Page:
On our recent trip to Israel with Temple Emanu-El my husband and I made a special trip to Hadassah Ein Kerem Hospital in Jerusalem. Special is indeed an understatement. Our mission was to deliver the adorable therapy dolls lovingly made by the women of Hadassah Southern Arizona, as well as a generous financial donation from the Nurses Council.
As I write this I am sitting in a shopping mall, sipping my coffee — but this is no ordinary mall. This mall has restaurants, coffee shops, shoe stores, jewelry stores, flower shops and clothing stores but it also has patients, families and nurses from Hadassah Ein Kerem, and it’s part of the new Davidson Tower.
In designing this space, Hadassah researched the needs of patients and their families. This mall provides a sense of normality during an otherwise stressful and difficult chapter in one’s life.
As we entered the tower we were immediately in a modern, brightly lit marble foyer, which could rival any five-star reception space in the finest hotel in the world.
Families from every segment of Israeli life were there. We saw young people dressed in jeans and the most modern (and not modest) attire, we saw obviously orthodox couples walking next to Arab families. A woman covered head to toe — in a black burka and wearing gloves — made her way through the halls with the rest of us: families, patients and tourists from around the world.
Our Hadassah Ein Kerem tour began in the development office where I proudly delivered the dolls. On the wall was a fading poster listing in meticulous calligraphy all the Hadassah groups in existence in 1948-49. I was proud to see my hometown of Kew Gardens, N.Y., as well as Tucson, represented. Hadassah in Tucson has a long and proud tradition, having existed since 1948.
Next, our guide walked us through the neurology unit. She explained to us that the rooms in the old wing had four or five patients and the new rooms have two patients. Hadassah’s research showed that patients preferred to be with one other patient, rather than alone and lonely. Each side of the room had its own window and a small day bed to encourage a family member to spend the night with a loved one. Private bathrooms were clean and accessible.
Each floor has a family room where patients and visitors socialize and feel support from other families. They can also prepare light meals. There’s a 360-degree view of the hills of Jerusalem from every room at the hospital.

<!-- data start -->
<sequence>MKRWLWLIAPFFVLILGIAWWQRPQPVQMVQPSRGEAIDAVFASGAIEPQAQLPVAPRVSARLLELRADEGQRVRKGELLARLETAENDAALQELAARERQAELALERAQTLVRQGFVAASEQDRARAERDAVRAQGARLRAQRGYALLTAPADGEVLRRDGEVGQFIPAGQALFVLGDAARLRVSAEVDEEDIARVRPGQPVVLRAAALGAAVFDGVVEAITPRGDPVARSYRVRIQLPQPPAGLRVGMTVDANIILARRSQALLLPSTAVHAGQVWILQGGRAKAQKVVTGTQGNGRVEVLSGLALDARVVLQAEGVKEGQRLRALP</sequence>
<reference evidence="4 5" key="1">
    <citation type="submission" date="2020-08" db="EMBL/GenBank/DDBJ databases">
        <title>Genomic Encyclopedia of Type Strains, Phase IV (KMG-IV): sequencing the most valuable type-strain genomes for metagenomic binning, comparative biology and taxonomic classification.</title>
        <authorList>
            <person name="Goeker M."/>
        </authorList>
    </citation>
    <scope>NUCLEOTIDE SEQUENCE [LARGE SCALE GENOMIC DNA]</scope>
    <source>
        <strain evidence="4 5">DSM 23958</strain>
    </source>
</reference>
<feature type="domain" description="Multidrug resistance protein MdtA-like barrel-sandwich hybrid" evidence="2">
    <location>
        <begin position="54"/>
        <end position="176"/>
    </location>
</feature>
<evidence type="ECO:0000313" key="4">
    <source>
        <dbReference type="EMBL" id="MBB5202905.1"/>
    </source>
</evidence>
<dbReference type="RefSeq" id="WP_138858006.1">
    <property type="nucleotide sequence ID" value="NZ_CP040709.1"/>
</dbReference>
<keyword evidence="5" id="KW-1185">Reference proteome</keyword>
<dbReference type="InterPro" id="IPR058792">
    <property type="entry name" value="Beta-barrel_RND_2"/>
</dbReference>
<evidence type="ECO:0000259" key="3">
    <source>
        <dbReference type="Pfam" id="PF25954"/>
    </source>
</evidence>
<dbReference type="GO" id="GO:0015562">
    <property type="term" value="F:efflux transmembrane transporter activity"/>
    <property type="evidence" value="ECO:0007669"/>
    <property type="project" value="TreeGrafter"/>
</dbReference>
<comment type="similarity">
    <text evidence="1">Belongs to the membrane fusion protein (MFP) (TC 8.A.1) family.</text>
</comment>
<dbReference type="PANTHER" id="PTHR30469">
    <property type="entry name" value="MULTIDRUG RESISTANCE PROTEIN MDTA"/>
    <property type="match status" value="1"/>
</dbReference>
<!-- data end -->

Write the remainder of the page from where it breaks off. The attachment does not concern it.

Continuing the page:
At the entrance to the unit a healing garden with innumerable green plants was still under construction. Families could sit and relax while gazing out of the floor-to-ceiling windows.
The colorful pediatric unit has school in Hebrew and Arabic to provide as much support as possible to the children. The unit was a beehive of activity.
We learned that a complete hospital, five stories high, existed below street level. It has operating rooms, an intensive care unit and enough food and medical equipment to support staff and patients for three weeks. This underground hospital is ready for an emergency at any time, and is on high alert during this difficult time.
No trip to Hadassah Ein Kerem would be complete without a trip to one of its two synagogues, which is the home of the world-famous Chagall windows. Artist Marc Chagall was a great Zionist who asked what sort of contribution he could make after the 1948 War of Independence was won. He joyfully created the spectacular windows representing the 12 tribes of Israel. During the Six Day War in 1967 four of the windows were damaged. Chagall repaired the windows, leaving one slightly damaged as a reminder of the struggle.
A constant flow of visitors visited from around the world, representing many faiths speaking myriad languages. I felt a great sense of pride at being part of the multigenerational Hadassah family.
Our trip to the Hadassah hospital reached its pinnacle when we visited with Dr. Miri Rom, the indefatigable head of its school of nursing. Our initial purpose was to deliver a generous gift from the Nursing Council of Hadassah Southern Arizona. Rom took time out of her busy schedule to meet with us to explain the history of Hadassah nursing education. Rom is currently working with the Israeli government to improve nursing education and make sure that all nurses have an academic component to their education, so that they get the recognition they deserve. Rom is a modern-day pioneer. As Theodore Herzl said, “If you will it, it is no dream.”
For more information, visit www.hadassah.org.